A second example occurred in the North African campaigns. Alam el Halfa, a ridge roughly 15 miles behind the Alamein line, was a natural stronghold. It was an excellent defensive position for the British at that stage in the war. It could, however, be outflanked by advancing Germans who might be able to attack on to Alexandria. The British maps of the area were excellent, being based on captured Italian maps corrected by aerial photographs. One type of British map was thought particularly valuable by both British and German armies--the so-called "going map." This map showed color-coded regions denoting how difficult the terrain was, and what speeds could be maintained by various vehicles.
The British decided to print a false going map showing that a flanking movement would present rough going, whereas the route direct to the Alam el Halfa region was easily plausible. The map was secretly printed and placed in an armored car to be captured by the Germans. The plan worked and the Germans came directly to Alam el Halfa (over rough going, incidentally).
These examples show both kinds of misclassification error. In the Belgian case, a real windfall was dismissed as false. In North Africa, a false map was accepted as real.
A common characteristic of successful deceptions is that they were designed to co-opt skepticism by requiring some participation by the target: either a physical effort in obtaining the evidence or an analytic effort in interpreting it. The danger of this is that it is possible to be too subtle, which carries with it the risk that the deception story will not be perceived at all.
There is a delicate balance to be struck between obviousness and subtlety, with the attendant twin risks that the message will be either misunderstood or dismissed as a plant. To the deception professional, this is the essence of the art.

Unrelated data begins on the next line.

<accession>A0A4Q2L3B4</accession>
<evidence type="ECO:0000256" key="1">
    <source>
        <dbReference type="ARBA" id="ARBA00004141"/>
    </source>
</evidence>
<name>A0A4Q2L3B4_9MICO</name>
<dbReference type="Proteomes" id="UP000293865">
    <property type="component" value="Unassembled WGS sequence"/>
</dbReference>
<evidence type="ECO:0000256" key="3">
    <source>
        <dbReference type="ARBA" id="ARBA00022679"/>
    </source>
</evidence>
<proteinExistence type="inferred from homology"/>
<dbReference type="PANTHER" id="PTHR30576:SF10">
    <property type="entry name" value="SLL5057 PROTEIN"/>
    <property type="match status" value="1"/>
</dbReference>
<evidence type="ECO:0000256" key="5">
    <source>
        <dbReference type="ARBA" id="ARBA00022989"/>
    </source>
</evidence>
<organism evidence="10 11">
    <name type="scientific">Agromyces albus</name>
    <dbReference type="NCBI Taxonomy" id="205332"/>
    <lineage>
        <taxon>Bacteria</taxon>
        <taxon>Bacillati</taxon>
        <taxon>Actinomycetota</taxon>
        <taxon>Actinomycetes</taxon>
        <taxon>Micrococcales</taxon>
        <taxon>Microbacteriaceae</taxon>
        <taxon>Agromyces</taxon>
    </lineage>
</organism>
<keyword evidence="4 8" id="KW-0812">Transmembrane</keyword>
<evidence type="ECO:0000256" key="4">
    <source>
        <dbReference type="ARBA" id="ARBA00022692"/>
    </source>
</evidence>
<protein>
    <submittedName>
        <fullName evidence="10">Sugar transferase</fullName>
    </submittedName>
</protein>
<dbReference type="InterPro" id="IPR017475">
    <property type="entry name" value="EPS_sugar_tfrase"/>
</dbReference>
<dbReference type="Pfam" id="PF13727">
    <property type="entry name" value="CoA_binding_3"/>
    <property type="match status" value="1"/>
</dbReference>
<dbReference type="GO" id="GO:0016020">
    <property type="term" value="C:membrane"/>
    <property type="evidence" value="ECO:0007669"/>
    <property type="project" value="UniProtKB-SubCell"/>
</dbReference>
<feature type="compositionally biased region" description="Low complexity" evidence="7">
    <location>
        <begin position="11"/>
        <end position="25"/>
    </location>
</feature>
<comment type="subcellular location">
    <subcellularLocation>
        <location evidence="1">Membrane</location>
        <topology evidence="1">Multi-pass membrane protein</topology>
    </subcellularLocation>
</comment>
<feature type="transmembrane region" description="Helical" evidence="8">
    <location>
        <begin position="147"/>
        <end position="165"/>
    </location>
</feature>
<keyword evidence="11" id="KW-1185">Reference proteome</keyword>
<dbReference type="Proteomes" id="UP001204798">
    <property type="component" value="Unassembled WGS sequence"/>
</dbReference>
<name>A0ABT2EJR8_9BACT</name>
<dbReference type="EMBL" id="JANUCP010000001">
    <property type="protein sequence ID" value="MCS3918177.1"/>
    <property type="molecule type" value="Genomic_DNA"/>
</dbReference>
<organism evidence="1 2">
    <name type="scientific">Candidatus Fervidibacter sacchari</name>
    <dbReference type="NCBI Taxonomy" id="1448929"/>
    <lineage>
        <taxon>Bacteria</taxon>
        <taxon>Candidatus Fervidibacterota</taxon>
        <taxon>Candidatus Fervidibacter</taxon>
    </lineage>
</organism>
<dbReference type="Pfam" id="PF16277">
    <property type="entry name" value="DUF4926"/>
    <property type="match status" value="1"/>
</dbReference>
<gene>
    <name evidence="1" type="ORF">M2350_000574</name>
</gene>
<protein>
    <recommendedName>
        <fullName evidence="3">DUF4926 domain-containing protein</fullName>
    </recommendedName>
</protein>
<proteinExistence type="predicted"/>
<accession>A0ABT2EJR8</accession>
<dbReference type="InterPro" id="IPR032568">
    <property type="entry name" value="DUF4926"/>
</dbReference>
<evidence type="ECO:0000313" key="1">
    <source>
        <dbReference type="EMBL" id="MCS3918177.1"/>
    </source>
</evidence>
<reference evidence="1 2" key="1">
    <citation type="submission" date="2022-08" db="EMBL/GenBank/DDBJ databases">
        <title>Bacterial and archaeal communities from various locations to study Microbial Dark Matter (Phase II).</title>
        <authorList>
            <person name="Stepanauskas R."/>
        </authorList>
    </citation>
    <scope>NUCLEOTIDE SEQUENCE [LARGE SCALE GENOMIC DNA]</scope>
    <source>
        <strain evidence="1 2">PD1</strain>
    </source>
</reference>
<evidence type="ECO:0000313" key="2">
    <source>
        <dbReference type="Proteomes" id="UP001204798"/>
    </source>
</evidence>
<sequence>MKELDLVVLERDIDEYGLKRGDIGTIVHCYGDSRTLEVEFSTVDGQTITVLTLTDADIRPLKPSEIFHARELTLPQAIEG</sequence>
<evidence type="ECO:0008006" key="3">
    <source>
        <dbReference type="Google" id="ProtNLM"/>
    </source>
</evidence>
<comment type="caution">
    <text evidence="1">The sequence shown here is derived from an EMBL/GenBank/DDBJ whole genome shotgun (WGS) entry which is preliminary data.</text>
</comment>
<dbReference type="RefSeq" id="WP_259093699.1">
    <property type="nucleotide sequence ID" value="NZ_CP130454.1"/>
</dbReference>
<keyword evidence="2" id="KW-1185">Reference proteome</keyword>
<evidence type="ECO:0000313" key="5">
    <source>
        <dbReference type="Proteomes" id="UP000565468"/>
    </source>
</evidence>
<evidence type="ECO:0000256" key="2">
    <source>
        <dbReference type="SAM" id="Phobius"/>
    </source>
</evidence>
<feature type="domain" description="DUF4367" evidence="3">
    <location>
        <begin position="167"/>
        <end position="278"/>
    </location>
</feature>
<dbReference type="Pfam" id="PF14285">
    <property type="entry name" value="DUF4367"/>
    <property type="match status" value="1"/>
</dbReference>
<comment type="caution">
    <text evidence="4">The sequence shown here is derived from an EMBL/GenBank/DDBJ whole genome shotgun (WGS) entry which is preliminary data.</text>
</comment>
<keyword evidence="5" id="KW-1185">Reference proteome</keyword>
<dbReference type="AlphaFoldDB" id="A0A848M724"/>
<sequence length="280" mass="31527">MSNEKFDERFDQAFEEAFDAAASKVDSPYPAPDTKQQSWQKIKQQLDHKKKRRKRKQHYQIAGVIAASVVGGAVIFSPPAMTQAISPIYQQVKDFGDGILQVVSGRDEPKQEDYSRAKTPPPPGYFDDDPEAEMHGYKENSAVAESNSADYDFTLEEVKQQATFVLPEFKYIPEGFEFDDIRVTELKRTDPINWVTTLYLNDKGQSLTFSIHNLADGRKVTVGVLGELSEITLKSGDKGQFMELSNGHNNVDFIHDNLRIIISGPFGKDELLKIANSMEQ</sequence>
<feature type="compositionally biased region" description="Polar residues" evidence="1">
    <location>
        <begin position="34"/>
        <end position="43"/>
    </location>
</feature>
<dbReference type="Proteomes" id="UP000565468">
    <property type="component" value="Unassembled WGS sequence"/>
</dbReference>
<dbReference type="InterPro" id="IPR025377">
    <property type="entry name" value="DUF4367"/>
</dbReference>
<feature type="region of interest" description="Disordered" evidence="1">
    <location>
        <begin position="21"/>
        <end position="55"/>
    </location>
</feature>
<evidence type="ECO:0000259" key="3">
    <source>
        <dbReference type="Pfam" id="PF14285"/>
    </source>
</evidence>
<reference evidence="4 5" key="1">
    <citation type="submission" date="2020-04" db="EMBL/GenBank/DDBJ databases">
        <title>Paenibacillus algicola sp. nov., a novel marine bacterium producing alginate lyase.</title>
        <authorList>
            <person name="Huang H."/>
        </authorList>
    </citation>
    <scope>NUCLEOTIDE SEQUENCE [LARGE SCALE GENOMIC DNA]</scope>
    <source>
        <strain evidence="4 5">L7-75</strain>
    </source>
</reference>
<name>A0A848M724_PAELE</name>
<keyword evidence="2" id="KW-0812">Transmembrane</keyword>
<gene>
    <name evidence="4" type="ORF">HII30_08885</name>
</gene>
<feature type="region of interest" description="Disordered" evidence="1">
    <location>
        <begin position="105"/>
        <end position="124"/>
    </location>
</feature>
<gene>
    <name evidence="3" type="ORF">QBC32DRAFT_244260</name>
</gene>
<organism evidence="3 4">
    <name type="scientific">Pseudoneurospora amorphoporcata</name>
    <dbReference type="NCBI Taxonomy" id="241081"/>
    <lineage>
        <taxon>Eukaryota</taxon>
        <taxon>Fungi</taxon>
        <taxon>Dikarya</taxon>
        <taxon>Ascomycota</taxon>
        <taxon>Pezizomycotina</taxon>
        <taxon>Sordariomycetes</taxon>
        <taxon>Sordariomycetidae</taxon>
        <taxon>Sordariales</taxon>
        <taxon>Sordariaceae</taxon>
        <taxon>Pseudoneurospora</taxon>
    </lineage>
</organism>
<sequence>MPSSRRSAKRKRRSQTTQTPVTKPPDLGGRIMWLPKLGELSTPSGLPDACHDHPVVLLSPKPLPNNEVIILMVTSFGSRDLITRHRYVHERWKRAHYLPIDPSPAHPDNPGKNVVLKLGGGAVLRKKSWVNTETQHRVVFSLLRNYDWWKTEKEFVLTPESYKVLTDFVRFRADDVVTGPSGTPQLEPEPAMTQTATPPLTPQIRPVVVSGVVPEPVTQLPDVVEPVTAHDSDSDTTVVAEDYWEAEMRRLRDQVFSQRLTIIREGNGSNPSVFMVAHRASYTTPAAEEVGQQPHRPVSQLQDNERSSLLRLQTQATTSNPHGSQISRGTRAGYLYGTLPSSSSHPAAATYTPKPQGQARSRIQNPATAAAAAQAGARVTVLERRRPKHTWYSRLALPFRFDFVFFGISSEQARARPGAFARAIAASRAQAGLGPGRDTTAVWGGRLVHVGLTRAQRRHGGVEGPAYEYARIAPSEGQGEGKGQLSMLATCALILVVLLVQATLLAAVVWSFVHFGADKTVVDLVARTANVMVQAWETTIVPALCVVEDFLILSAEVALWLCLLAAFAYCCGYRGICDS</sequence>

There are generally two categories of deception failures:
- Those resulting from detection by the intended victim--the target.
- Those resulting from inadequate design or implementation by the deceiver.
- Incomplete or misunderstanding of the target's intelligence apparatus.
- Incomplete or incorrect modeling of the deception process.
- Inadequate or improper channels or means to convey the deception story.
- Incomplete or inadequate control over the important variables of the deception process.
- Incorrect assessment of the target's reaction.
- Deception story falls outside the deception window: too sophisticated to be received, or too simplistic to be believed.
- Unreasonable expectations.
- Target's inability to react in the intended manner even if deception is considered credible.
- Inadequate time for the deception process to run its course.
- Plain bad luck can cause detection or inadequacy, or both.
The first deception plan was code-named Albion. It was an elaborate deception to cover the mobilization and movement of forces to the East for the attack on Russia. The plan contained two major operational components, SHARK and HARPOON.